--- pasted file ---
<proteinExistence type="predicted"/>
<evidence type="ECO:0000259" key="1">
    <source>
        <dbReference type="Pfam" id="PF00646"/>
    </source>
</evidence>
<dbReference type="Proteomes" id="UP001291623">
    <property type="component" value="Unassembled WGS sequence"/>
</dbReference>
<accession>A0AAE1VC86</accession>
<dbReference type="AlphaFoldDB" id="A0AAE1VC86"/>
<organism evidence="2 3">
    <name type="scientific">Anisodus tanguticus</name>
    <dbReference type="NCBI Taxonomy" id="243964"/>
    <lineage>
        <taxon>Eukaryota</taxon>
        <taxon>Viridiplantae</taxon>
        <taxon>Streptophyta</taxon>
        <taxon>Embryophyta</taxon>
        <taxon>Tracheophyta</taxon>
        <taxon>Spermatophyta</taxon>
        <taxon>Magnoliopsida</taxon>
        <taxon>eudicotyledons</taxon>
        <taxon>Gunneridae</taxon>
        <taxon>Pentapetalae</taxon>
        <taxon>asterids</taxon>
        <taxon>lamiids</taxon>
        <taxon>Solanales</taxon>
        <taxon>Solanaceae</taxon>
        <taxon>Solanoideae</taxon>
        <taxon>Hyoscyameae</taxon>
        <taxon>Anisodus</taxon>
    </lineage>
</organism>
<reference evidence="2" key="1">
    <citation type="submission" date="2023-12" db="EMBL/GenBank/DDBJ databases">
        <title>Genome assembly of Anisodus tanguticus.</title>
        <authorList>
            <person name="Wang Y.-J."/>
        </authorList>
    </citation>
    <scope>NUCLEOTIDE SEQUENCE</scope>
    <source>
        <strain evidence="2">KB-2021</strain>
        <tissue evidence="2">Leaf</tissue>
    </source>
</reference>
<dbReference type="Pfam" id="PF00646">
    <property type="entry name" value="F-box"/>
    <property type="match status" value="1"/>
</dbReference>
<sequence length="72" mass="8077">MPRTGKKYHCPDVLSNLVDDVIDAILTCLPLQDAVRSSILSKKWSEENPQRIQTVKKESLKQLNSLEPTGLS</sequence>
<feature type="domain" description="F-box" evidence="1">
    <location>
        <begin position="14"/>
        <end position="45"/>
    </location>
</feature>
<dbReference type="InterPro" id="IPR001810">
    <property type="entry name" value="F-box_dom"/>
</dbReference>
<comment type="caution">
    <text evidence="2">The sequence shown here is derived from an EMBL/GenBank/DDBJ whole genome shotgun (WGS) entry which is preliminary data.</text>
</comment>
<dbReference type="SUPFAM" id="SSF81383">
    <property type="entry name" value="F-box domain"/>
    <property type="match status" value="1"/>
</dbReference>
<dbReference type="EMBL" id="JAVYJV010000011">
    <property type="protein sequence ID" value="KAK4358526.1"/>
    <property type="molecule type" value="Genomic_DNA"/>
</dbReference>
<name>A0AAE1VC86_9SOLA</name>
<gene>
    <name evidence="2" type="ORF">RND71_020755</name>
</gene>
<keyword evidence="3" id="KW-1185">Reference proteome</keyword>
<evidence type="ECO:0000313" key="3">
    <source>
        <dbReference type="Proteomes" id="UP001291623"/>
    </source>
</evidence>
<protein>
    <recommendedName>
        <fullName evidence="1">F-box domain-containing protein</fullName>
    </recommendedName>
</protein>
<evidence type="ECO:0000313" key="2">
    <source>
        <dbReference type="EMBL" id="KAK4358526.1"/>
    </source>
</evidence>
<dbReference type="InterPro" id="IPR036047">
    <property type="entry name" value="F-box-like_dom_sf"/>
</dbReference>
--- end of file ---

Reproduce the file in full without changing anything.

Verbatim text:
<proteinExistence type="predicted"/>
<evidence type="ECO:0000259" key="1">
    <source>
        <dbReference type="Pfam" id="PF00646"/>
    </source>
</evidence>
<dbReference type="Proteomes" id="UP001291623">
    <property type="component" value="Unassembled WGS sequence"/>
</dbReference>
<accession>A0AAE1VC86</accession>
<dbReference type="AlphaFoldDB" id="A0AAE1VC86"/>
<organism evidence="2 3">
    <name type="scientific">Anisodus tanguticus</name>
    <dbReference type="NCBI Taxonomy" id="243964"/>
    <lineage>
        <taxon>Eukaryota</taxon>
        <taxon>Viridiplantae</taxon>
        <taxon>Streptophyta</taxon>
        <taxon>Embryophyta</taxon>
        <taxon>Tracheophyta</taxon>
        <taxon>Spermatophyta</taxon>
        <taxon>Magnoliopsida</taxon>
        <taxon>eudicotyledons</taxon>
        <taxon>Gunneridae</taxon>
        <taxon>Pentapetalae</taxon>
        <taxon>asterids</taxon>
        <taxon>lamiids</taxon>
        <taxon>Solanales</taxon>
        <taxon>Solanaceae</taxon>
        <taxon>Solanoideae</taxon>
        <taxon>Hyoscyameae</taxon>
        <taxon>Anisodus</taxon>
    </lineage>
</organism>
<reference evidence="2" key="1">
    <citation type="submission" date="2023-12" db="EMBL/GenBank/DDBJ databases">
        <title>Genome assembly of Anisodus tanguticus.</title>
        <authorList>
            <person name="Wang Y.-J."/>
        </authorList>
    </citation>
    <scope>NUCLEOTIDE SEQUENCE</scope>
    <source>
        <strain evidence="2">KB-2021</strain>
        <tissue evidence="2">Leaf</tissue>
    </source>
</reference>
<dbReference type="Pfam" id="PF00646">
    <property type="entry name" value="F-box"/>
    <property type="match status" value="1"/>
</dbReference>
<sequence length="72" mass="8077">MPRTGKKYHCPDVLSNLVDDVIDAILTCLPLQDAVRSSILSKKWSEENPQRIQTVKKESLKQLNSLEPTGLS</sequence>
<feature type="domain" description="F-box" evidence="1">
    <location>
        <begin position="14"/>
        <end position="45"/>
    </location>
</feature>
<dbReference type="InterPro" id="IPR001810">
    <property type="entry name" value="F-box_dom"/>
</dbReference>
<comment type="caution">
    <text evidence="2">The sequence shown here is derived from an EMBL/GenBank/DDBJ whole genome shotgun (WGS) entry which is preliminary data.</text>
</comment>
<dbReference type="SUPFAM" id="SSF81383">
    <property type="entry name" value="F-box domain"/>
    <property type="match status" value="1"/>
</dbReference>
<dbReference type="EMBL" id="JAVYJV010000011">
    <property type="protein sequence ID" value="KAK4358526.1"/>
    <property type="molecule type" value="Genomic_DNA"/>
</dbReference>
<name>A0AAE1VC86_9SOLA</name>
<gene>
    <name evidence="2" type="ORF">RND71_020755</name>
</gene>
<keyword evidence="3" id="KW-1185">Reference proteome</keyword>
<evidence type="ECO:0000313" key="3">
    <source>
        <dbReference type="Proteomes" id="UP001291623"/>
    </source>
</evidence>
<protein>
    <recommendedName>
        <fullName evidence="1">F-box domain-containing protein</fullName>
    </recommendedName>
</protein>
<evidence type="ECO:0000313" key="2">
    <source>
        <dbReference type="EMBL" id="KAK4358526.1"/>
    </source>
</evidence>
<dbReference type="InterPro" id="IPR036047">
    <property type="entry name" value="F-box-like_dom_sf"/>
</dbReference>